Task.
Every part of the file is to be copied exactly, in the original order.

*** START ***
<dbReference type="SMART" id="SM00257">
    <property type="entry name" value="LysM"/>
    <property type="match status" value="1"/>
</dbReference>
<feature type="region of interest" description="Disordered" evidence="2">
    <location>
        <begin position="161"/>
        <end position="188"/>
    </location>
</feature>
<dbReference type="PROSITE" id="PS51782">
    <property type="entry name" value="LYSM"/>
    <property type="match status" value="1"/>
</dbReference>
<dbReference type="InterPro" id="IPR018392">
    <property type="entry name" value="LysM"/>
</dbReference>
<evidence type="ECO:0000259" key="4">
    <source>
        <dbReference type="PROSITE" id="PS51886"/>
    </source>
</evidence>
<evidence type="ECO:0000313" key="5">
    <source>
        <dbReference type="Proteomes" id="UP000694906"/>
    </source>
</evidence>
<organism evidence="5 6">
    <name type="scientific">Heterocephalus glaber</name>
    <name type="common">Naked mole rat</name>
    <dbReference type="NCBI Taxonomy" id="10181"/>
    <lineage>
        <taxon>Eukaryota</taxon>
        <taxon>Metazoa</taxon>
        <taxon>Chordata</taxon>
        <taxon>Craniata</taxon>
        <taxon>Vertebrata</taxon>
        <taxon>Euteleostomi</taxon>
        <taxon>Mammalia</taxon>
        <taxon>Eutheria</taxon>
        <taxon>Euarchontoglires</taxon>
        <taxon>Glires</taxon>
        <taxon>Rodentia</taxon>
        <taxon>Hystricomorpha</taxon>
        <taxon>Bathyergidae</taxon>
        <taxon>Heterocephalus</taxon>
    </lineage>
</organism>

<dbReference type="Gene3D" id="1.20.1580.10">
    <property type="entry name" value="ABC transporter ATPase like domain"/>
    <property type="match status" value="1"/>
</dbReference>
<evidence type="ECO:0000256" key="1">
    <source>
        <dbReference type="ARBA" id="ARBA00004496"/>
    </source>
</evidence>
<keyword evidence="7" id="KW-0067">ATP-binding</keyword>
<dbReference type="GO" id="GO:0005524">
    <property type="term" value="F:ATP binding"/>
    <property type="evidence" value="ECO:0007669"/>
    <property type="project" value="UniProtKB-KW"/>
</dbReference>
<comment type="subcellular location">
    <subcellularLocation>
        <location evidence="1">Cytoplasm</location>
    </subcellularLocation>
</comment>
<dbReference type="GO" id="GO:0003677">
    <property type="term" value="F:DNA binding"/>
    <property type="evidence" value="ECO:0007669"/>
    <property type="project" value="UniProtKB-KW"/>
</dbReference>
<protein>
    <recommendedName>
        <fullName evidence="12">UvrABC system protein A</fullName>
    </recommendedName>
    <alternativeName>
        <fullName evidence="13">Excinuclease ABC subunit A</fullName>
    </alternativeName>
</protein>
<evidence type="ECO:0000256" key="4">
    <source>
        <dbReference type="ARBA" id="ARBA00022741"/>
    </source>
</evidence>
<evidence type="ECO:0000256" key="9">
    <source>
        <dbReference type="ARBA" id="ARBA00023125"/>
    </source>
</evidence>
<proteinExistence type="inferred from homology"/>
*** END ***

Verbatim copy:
<dbReference type="SMART" id="SM00257">
    <property type="entry name" value="LysM"/>
    <property type="match status" value="1"/>
</dbReference>
<feature type="region of interest" description="Disordered" evidence="2">
    <location>
        <begin position="161"/>
        <end position="188"/>
    </location>
</feature>
<dbReference type="PROSITE" id="PS51782">
    <property type="entry name" value="LYSM"/>
    <property type="match status" value="1"/>
</dbReference>
<dbReference type="InterPro" id="IPR018392">
    <property type="entry name" value="LysM"/>
</dbReference>
<evidence type="ECO:0000259" key="4">
    <source>
        <dbReference type="PROSITE" id="PS51886"/>
    </source>
</evidence>
<evidence type="ECO:0000313" key="5">
    <source>
        <dbReference type="Proteomes" id="UP000694906"/>
    </source>
</evidence>
<organism evidence="5 6">
    <name type="scientific">Heterocephalus glaber</name>
    <name type="common">Naked mole rat</name>
    <dbReference type="NCBI Taxonomy" id="10181"/>
    <lineage>
        <taxon>Eukaryota</taxon>
        <taxon>Metazoa</taxon>
        <taxon>Chordata</taxon>
        <taxon>Craniata</taxon>
        <taxon>Vertebrata</taxon>
        <taxon>Euteleostomi</taxon>
        <taxon>Mammalia</taxon>
        <taxon>Eutheria</taxon>
        <taxon>Euarchontoglires</taxon>
        <taxon>Glires</taxon>
        <taxon>Rodentia</taxon>
        <taxon>Hystricomorpha</taxon>
        <taxon>Bathyergidae</taxon>
        <taxon>Heterocephalus</taxon>
    </lineage>
</organism>

<dbReference type="Gene3D" id="1.20.1580.10">
    <property type="entry name" value="ABC transporter ATPase like domain"/>
    <property type="match status" value="1"/>
</dbReference>
<evidence type="ECO:0000256" key="1">
    <source>
        <dbReference type="ARBA" id="ARBA00004496"/>
    </source>
</evidence>
<keyword evidence="7" id="KW-0067">ATP-binding</keyword>
<dbReference type="GO" id="GO:0005524">
    <property type="term" value="F:ATP binding"/>
    <property type="evidence" value="ECO:0007669"/>
    <property type="project" value="UniProtKB-KW"/>
</dbReference>
<comment type="subcellular location">
    <subcellularLocation>
        <location evidence="1">Cytoplasm</location>
    </subcellularLocation>
</comment>
<dbReference type="GO" id="GO:0003677">
    <property type="term" value="F:DNA binding"/>
    <property type="evidence" value="ECO:0007669"/>
    <property type="project" value="UniProtKB-KW"/>
</dbReference>
<protein>
    <recommendedName>
        <fullName evidence="12">UvrABC system protein A</fullName>
    </recommendedName>
    <alternativeName>
        <fullName evidence="13">Excinuclease ABC subunit A</fullName>
    </alternativeName>
</protein>
<evidence type="ECO:0000256" key="4">
    <source>
        <dbReference type="ARBA" id="ARBA00022741"/>
    </source>
</evidence>
<evidence type="ECO:0000256" key="9">
    <source>
        <dbReference type="ARBA" id="ARBA00023125"/>
    </source>
</evidence>
<proteinExistence type="inferred from homology"/>